While AIS signals can be falsified (aka “spoofed”), GFW has created an algorithm for identifying when this happens. According to GFW’s website:
“Our machine learning algorithms automatically separate signals coming from multiple vessels using the same [Maritime Mobile Service Identity (MMSI)] and also detect when the broadcast location is inconsistent with the location of the satellite that received the signal.”
There are numerous other organizations also working on analyzing AIS data, including exactEarth, Vulcan, MarineTraffic, OceanMind, Unseen Labs, and VesselFinder.
3. “VMS is based on secured end to end transmissions and used by federal govt (USCG, NOAA OLE) to track fishing vessels.”
The confidential nature of VMS undermines collaboration between the public and the government. In a recent American Security Project panel, former Air Force special agent in charge and current Navy Reserve division officer Charles Rego emphasized the value in collaboration between agencies and organizations in combatting IUU fishing:
“The NGOs, the private organizations, universities that have been looking at this problem set for decades at a time […] are the experts in this problem set. We learn from them. They’re the ones that kind of provide us a broader lens into what this problem typically looks like.”
VMS does not tell authorities when a vessel is fishing, but organizations such as GFW have developed sophisticated methods to do so, which would help the government with monitoring and enforcement. Even with VMS devices transmitting vessel activity, enforcement requires patrol boats and “eyes in the water” for 100% accuracy. With over 4 million square miles of ocean territory to cover, non-governmental organizations can aid the government’s task of patrolling U.S. waters.
Monitoring the seafood supply chain for IUU activity goes beyond fishing itself. Some fishing boats meet up with refrigerated cargo ships at sea to transfer their fish instead of coming into port. This behavior, known as “transshipment,” is a weak point in monitoring, as it disguises exactly who is catching what, potentially allowing illegally caught fish to be mixed in with the rest. VMS is used only to track fishing boats and therefore can’t detect transshipments, while AIS is required on all large boats and allows for a more complete picture of the actors involved in getting a fish from sea to shore.
4. “AIS coverage should not be extended to EEZ and high seas. AIS is open-source and can be seen by competitors.”
Oceana senior campaign manager Gib Brogan says:
“Our oceans are a shared public resource that should be managed for all. Widespread AIS requirements in the U.S. will provide far more benefits to support transparent fisheries management and enhance at-sea safety than any theoretical competitive disadvantage. The U.S. oceans have been fished so heavily for so long that there are unlikely any secrets that will be given up through transparency, and fisheries around the world have adopted robust transparency while remaining productive. The U.S. should follow suit.”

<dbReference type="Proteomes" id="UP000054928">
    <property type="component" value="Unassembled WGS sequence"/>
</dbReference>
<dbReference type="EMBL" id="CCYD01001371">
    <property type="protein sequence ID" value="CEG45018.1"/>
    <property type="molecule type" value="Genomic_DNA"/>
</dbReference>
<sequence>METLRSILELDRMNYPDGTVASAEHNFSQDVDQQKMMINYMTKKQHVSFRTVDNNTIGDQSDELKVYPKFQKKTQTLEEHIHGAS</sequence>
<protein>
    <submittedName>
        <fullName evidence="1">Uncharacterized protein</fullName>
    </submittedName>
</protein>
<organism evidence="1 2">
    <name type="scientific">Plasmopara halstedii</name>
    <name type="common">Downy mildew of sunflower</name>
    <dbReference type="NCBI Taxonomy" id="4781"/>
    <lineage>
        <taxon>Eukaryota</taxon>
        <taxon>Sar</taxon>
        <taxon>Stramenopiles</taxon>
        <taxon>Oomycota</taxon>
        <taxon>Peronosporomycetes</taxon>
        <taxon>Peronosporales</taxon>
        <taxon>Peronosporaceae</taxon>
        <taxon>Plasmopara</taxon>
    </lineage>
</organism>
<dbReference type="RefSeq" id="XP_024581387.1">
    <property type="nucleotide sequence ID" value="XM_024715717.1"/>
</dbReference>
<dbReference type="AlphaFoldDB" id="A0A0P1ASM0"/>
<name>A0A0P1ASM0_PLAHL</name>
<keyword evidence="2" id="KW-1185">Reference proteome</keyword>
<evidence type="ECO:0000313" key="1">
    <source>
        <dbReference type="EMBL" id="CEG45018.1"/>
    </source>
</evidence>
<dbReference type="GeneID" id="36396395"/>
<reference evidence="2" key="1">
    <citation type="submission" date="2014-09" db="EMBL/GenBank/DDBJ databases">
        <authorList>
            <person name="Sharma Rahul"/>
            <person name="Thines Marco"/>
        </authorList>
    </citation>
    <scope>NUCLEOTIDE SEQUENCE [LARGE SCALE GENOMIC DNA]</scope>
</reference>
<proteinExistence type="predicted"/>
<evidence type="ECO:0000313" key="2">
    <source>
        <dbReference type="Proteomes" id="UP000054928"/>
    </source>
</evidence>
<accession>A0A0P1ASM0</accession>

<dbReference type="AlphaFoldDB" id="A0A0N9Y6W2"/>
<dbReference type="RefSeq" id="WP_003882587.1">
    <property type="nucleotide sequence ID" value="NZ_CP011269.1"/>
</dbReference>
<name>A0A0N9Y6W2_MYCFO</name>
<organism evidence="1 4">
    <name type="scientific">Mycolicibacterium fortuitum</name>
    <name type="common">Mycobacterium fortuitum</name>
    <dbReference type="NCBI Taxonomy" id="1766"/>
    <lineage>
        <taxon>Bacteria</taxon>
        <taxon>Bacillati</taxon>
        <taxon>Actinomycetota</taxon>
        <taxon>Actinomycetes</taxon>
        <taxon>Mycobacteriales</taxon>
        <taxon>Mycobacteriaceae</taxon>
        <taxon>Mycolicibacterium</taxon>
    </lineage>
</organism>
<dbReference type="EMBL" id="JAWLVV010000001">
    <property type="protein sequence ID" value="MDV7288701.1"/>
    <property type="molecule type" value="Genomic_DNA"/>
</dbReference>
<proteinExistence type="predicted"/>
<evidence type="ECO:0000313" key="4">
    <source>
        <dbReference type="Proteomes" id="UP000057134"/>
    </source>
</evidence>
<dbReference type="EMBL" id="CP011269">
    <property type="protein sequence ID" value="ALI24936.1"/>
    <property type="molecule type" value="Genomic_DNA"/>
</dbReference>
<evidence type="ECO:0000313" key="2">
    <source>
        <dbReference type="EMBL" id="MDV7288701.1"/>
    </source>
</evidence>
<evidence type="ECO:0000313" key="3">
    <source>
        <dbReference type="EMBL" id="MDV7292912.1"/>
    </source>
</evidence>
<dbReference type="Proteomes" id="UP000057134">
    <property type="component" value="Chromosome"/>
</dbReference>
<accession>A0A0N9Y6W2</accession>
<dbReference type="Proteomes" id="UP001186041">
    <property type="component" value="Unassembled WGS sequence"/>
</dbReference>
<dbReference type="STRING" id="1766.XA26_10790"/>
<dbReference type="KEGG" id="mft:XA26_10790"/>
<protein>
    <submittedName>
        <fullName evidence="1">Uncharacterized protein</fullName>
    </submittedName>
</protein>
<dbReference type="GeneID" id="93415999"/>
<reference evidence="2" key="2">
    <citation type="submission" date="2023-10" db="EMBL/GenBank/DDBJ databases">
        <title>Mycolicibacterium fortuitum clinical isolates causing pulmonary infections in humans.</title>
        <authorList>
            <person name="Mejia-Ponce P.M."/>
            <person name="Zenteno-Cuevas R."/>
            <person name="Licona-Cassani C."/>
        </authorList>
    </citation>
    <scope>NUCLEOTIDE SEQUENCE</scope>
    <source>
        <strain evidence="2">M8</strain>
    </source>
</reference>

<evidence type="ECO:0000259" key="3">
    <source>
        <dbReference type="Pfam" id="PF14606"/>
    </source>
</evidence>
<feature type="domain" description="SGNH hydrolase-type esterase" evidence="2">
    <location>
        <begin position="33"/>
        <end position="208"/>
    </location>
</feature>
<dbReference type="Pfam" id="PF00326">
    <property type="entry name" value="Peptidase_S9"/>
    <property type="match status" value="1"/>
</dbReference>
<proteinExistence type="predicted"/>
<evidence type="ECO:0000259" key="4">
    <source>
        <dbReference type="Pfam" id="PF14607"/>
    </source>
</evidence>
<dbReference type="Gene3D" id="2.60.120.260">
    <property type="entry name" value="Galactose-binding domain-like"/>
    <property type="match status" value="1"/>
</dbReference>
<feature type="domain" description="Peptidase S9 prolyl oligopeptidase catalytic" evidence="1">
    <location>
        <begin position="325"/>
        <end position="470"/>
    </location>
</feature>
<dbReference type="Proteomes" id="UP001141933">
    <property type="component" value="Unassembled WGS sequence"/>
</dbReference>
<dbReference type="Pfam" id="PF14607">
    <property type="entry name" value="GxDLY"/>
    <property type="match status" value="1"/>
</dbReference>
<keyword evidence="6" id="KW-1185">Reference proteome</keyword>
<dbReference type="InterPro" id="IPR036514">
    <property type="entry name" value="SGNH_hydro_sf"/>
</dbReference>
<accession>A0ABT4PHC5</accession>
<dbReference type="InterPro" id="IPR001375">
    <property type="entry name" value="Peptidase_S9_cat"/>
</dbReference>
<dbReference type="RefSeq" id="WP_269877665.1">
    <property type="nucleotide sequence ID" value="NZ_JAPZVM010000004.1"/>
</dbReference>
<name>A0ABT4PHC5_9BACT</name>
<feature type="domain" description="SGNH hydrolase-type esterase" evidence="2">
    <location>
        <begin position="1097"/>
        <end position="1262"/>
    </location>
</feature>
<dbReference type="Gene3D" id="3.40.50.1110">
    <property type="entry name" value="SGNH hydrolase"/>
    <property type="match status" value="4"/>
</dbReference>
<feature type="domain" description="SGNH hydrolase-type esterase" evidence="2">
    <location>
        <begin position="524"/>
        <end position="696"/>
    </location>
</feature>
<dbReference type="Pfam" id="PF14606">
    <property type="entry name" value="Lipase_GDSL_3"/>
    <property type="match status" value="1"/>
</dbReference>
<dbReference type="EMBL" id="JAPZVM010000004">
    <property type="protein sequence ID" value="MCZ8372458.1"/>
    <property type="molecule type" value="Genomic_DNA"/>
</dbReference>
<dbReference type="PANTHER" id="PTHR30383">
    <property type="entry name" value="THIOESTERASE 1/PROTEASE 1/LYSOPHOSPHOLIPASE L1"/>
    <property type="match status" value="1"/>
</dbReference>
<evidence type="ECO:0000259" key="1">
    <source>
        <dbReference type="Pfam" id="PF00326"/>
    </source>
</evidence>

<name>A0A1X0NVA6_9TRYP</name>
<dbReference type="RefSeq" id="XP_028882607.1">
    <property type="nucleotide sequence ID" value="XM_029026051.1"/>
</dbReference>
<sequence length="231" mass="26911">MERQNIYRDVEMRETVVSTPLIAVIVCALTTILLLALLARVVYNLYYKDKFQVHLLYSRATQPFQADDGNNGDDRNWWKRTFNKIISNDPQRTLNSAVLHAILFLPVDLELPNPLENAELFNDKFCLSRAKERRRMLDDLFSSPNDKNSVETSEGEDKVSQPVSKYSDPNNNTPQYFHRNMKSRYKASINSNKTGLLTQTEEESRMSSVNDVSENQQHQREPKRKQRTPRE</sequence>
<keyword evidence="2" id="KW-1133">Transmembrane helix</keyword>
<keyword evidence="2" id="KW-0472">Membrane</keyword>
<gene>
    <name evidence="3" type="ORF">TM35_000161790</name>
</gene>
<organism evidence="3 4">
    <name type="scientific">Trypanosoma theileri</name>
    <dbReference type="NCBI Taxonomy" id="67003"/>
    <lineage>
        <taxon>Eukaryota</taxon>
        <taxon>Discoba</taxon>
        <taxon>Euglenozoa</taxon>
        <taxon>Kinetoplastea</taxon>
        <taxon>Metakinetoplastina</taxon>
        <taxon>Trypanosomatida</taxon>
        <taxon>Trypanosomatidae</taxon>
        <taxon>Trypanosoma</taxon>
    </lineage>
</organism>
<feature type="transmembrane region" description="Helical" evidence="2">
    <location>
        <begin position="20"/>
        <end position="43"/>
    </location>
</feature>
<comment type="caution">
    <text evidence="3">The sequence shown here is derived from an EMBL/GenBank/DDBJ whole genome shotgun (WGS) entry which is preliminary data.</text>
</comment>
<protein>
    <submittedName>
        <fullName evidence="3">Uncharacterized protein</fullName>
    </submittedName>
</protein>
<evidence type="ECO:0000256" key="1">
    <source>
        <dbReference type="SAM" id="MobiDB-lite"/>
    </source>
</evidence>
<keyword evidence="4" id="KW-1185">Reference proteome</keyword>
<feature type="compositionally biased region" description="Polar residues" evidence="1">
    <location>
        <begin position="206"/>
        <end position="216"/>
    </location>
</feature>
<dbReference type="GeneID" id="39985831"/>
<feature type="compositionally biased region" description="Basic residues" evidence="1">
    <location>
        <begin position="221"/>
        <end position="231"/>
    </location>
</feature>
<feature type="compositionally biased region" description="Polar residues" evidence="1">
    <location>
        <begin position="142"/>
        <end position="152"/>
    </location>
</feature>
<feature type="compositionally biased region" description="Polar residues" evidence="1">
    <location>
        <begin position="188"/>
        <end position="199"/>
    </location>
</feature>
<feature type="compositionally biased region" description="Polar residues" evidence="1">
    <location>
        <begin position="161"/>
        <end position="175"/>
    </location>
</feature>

There are tremendous financial barriers that limit the number of ships even capable of fishing far offshore. In 2020, 2,341 vessels had visible fishing within 12 nautical miles of shore in the U.S., compared to just 232 that fished on the high seas. Fishing within the 12 nautical mile zone accounted for 36% of all fishing in U.S. waters, even though it accounts for just 8% of the area. AIS requirements already apply in the area where potential competition is heaviest. Further, AIS only shows where a ship has been, not where it is going or where the fish are.
5. “AIS' main function should remain for vessel safety and be required to be on only when within 12 nautical miles from shore.”
AIS has many benefits beyond vessel safety. Its importance as a safety tool away from shore should not be underestimated. Commercial fishing is the deadliest job in the U.S., with an on-the-job fatality rate over 40 times the national average. Ship crashes and other accidents can happen anywhere and do not stop at the 12 nautical mile line; neither should AIS. In August of this year, a man was killed in a boat crash 60 miles offshore, and another was injured. AIS helps to prevent these incidents from occurring and allows for faster response times when they do.
IUU fishing operates in darkness, enabled by an ocean that is difficult to oversee and a patchwork of laws that only cover part of the supply chain. Expanding AIS will give the United States a stronger position in advocating for transparency globally, improve the safety of U.S. waters, and allow for more sustainable and efficient fisheries monitoring. To learn more about Oceana’s campaign to stop illegal fishing and increase transparency at sea, please click here.